Following mounting pressure in recent weeks, parliament is divided. While the Labour Party has called for a total suspension of arms sales, others are waiting for the outcome of the Campaign Against Arms Trade (CAAT) which is seeking a judicial review in the High Court. The final verdict will be known in February.

“It is essential that a detailed investigation into the bombing campaign against Saudi Arabia be carried out. If it violated international law, then those who let it happen should feel the full weight of the law,” Andrew Smith, a spokesperson for CATT, told Equal Times.

“The British government should do everything it possibly can to put an end to the war and ensure that international humanitarian law is respected.” Which would mean, he says, “changing its laws on arms exports and putting an end to its decades old toxic relationship with Saudi Arabia”.

However, the British government is firmly opposed to an arms embargo against its ally, claiming there is no conclusive proof of human rights violations. But it is also opposed to an investigation by an impartial tribunal. In October, the United Kingdom blocked a proposal by the Netherlands that the EU should ask the UN Human Rights Council to set up an independent inquiry into war crimes in Yemen.

 

A failed intervention

At the recent summit with the Gulf states, Theresa May showed that she was open to talking about possible human rights violations committed by Saudi Arabia, but she had not abandoned the idea that thanks to the coalition “the British are walking about the streets more safely”.

Many Tories subscribe to this idea, claiming that “non-intervention” would come at an increasingly higher cost, in a region that is already unstable and where Iran – allied with the Houthi rebels – is gaining influence and where the chaos has opened the door to the spread of terrorism by the so-called Islamic State (IS) and Al Qaeda.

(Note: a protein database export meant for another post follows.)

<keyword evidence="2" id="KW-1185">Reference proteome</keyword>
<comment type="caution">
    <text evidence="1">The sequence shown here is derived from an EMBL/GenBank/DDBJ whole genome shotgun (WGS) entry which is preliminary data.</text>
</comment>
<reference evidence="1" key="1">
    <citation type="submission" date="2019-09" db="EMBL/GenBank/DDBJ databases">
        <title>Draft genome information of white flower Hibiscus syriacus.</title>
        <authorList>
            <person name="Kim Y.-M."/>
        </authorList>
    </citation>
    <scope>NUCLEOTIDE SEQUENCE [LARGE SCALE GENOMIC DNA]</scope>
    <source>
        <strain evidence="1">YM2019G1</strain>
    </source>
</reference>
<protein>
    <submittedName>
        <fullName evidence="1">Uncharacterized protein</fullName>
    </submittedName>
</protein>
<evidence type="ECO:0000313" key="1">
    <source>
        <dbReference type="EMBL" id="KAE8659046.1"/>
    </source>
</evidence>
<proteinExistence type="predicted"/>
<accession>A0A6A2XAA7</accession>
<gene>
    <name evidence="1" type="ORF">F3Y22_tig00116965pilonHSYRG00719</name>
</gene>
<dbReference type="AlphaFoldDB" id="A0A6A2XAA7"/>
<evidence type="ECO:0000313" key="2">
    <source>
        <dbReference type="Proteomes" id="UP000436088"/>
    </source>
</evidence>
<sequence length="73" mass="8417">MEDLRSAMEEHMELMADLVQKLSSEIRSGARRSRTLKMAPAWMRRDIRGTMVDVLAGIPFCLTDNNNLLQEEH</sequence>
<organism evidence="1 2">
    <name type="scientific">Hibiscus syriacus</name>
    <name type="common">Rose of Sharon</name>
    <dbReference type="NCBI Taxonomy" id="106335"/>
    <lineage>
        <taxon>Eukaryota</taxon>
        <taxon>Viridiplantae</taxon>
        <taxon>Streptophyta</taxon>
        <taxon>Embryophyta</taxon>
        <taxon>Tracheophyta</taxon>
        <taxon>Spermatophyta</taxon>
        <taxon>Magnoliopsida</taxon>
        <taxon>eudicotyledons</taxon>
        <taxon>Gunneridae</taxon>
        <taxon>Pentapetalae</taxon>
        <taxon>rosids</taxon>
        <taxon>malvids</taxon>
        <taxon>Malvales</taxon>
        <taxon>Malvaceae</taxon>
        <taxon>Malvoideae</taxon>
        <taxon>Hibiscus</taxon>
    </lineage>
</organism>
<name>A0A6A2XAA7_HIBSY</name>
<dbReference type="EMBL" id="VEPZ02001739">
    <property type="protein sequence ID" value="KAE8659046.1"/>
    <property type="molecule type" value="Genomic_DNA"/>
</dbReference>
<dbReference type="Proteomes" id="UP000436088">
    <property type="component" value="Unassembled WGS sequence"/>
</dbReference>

Few analysts consider that this approach has helped stabilise the region or met any of its original objectives. “This operation contains all the elements for failure, just like every other attempt to intervene in the country since the 19th century”, explains Joffé. On the one hand, “they have not managed to reach agreement with the Houthi rebels to restore the president to power, nor will they.” On the other, “neither have they taken back control of the Hadramaut province from Al Qaeda”.

Furthermore, he says, the organisation Al Qaeda in the Arabian Peninsula (AQAP) has its operational headquarters in Yemen and is more influential now than it has been in the last 20 years. “Finally, it has not been capable of containing the independence movements in the south and, without any doubt, has immeasurably increased the population’s suffering”, says the academic.

The coalition has imposed a partial naval and air blockade, with a view to preventing supplies from reaching the Houthi rebels. This blockade has made the cost of foodstuffs rise sharply, in a country that is already very poor and is 90 per cent dependent on imports. As a result, about 375,000 children in Yemen are suffering severe malnutrition.

Four out of five Yemenis depend on humanitarian aid to survive, according to Amnesty International data.

“The country’s economy has been completely destroyed”, says Sharif. According to a joint report by the Islamic Development Bank and the EU, the economic cost of the war and the damage to infrastructure amounts to US$14 billion (€13 billion), a figure far below the US$80 billion that Saudi Arabia, the United Kingdom’s loyal commercial ally, invests in armaments every year.

 

This article has been translated from Spanish.

This article has been translated from Spanish.